by Ayat Altamimi
The invention of the automobile changed the trajectory of the world. Being from the Detroit Metropolitan Area, I can claim to know that much.
Planes, however, are an uncharted territory for me. The most I can say about airplanes is that they are now synonymous with the sins of a crime that I have grown up baring.
When I was three years old, blood was smeared on my hands, and the hands of everyone who came before me, everyone who came after me. See, Osama bin Laden and I, we had something in common. Something I didn’t even know we had in common until I had it beaten into my skull, over, and over, and over again.
“Not all Muslims are terrorists, but all terrorists are Muslim.”
The first time I heard this, it was like having scalding water poured on my face. A mixture of anger, shame, sadness. I became a cocktail of racial slurs, perpetuated stereotypes, and dirty glances.
I was ten.
I attended Islamic school.
I excelled in Islamics and Arabic, and I relished every moment of it.
As a child, Islam was a beacon of hope. Arabs were a community of warmth. Iraqis were my people. Having my hope weaponized was having every vision of glory I had turn to darkness. I wore my hijab with pride. I did not understand want it meant to wear it with shame. To wear it with fear. To wear it with apprehension.
During my youth, I wished I could flaunt my hair like other little girls I saw. It wasn’t that I hated my hijab. It was that I was insecure. Afraid of the world, and afraid of myself. Of my untapped potential, and of the mind running rampant underneath my hijab. I had been taught conformity, and it wasn’t until my individuality was threatened that I snapped out of my trance. I stepped off the conveyor belt, and reclaimed my identity.
Learning other people’s misconceptions about me led to me clinging to my hijab. Wearing it became an act of resistance, of politics. It was no longer an issue of religion, or of fashion. Gone were the days of matching my hijab to my outfit. Gone were the days where my hijab simply meant that I prayed five times a day, and fasted during the month of Ramadan.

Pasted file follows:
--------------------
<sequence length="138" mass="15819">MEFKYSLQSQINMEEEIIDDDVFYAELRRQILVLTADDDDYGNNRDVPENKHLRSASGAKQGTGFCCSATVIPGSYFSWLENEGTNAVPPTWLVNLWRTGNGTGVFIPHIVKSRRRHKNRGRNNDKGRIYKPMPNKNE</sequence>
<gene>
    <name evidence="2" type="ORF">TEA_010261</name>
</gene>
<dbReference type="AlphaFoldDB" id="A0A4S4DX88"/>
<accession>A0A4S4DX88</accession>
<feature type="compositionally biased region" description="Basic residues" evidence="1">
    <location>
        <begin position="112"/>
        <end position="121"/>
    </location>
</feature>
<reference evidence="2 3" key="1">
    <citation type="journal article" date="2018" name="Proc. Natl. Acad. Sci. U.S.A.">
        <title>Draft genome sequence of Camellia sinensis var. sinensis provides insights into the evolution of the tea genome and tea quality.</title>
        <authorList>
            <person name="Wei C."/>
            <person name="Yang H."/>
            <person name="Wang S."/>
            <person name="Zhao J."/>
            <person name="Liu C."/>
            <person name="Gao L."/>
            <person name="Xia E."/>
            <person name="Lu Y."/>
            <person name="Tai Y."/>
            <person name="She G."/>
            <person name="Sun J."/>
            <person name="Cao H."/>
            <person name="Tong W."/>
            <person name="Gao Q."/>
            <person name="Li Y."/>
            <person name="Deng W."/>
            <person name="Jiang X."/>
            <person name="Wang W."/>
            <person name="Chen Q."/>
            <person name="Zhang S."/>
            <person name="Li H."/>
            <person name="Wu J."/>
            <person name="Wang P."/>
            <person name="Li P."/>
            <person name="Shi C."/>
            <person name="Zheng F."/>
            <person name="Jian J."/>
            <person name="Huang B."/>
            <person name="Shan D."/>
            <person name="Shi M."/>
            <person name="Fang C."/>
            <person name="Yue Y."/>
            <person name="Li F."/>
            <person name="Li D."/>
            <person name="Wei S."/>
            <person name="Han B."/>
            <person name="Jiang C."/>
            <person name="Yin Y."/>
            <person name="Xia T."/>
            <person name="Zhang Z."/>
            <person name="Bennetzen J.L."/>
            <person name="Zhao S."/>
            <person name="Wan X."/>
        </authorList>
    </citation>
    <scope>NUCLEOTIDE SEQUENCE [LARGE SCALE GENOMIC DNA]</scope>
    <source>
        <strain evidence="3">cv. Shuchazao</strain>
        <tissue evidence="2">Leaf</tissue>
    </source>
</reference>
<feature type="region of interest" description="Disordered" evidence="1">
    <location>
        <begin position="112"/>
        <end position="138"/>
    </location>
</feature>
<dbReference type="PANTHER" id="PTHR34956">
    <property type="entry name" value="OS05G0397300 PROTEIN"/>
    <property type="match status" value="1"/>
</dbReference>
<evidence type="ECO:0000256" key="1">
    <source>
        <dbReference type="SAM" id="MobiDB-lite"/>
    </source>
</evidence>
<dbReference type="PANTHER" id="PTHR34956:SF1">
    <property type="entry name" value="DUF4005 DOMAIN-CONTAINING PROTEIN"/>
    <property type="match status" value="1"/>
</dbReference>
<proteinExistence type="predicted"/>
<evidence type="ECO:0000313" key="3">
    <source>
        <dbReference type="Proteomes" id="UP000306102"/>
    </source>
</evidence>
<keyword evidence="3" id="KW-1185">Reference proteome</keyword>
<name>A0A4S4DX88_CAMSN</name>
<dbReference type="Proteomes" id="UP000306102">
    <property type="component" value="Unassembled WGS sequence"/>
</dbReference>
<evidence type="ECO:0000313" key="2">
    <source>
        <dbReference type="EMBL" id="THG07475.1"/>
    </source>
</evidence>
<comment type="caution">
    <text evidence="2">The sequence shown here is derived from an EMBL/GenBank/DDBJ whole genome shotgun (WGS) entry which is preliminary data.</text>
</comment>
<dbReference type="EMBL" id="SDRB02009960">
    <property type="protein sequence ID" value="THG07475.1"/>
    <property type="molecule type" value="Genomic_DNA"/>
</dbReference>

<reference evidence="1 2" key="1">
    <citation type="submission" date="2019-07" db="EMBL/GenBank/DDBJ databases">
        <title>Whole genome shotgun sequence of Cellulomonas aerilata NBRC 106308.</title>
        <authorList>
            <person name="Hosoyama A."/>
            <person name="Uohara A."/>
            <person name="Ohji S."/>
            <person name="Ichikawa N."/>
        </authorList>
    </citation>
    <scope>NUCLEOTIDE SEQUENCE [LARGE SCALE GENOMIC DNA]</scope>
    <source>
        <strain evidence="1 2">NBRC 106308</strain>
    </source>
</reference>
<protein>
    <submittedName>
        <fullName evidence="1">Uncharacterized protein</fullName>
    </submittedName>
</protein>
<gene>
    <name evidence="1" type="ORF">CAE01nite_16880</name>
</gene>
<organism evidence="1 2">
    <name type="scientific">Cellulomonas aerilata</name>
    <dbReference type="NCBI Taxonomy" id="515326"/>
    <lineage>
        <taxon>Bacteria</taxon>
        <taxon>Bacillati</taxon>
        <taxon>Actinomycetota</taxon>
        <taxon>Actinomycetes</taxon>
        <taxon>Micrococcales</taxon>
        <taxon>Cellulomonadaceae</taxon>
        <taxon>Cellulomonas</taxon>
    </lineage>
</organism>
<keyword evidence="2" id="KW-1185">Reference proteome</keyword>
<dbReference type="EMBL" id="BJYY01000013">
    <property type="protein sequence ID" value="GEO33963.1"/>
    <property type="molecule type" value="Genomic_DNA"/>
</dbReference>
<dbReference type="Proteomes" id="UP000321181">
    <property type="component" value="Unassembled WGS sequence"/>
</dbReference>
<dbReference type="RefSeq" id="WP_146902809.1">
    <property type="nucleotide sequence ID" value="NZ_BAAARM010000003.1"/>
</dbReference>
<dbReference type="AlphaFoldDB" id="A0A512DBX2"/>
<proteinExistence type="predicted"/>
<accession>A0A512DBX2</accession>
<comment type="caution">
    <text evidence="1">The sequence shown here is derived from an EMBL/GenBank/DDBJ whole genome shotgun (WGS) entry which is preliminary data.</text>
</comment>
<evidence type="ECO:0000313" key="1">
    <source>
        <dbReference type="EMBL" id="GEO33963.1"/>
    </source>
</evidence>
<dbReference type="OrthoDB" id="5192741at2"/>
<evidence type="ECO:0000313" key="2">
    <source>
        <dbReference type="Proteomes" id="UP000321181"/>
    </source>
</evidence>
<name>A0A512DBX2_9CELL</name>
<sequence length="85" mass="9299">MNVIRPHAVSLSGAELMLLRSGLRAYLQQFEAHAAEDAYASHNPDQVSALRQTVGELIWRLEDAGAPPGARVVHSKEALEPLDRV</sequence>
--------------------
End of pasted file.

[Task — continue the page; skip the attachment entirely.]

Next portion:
Instead, my hijab became my fist, raised in the sky.
Wearing the hijab means I am a spokesperson. A representative for people who often have no representation.
At ten, I had to explain that putting on my hijab was my choice.
At thirteen, that no, it wasn’t hot. At fifteen, that Osama bin Laden’s violence was not a representation of the 1.2 billion and then some Muslims on the earth.
At seventeen, that ISIS is not Islam.
At eighteen, that yes, I fear Donald Trump’s ideology, but that my fear is not complacency.
While Islam is not the whole of my identity, I have come to terms with the fact that I must clear the air before I may introduce myself as a human being. That I must disarm myself, lay myself bare for all to see, before I am allowed to resume my existence. As a daughter, as a student, as a writer. I must explain myself, before I am allowed to be myself.
On September 11, 2001, I was too young to remember what I was doing. However, I was not too young to forget the searches at the airport that my mother was forced to undergo. That my parents couldn’t go to the grocery store after 9/11. That my aunts, Canadian citizens, are held up at the border, every time they attempt to cross it. At the woman who spit the words, “terrorist bitch,” at my mother. At the innocent lives lost in Chapel Hill. At the droves of women, children, and families, being denied entry into the country.
I remember these slights. And I move forward with strength. I speak with resilience. My perceived oppression is the flame of my inspiration. And I take care to remember that.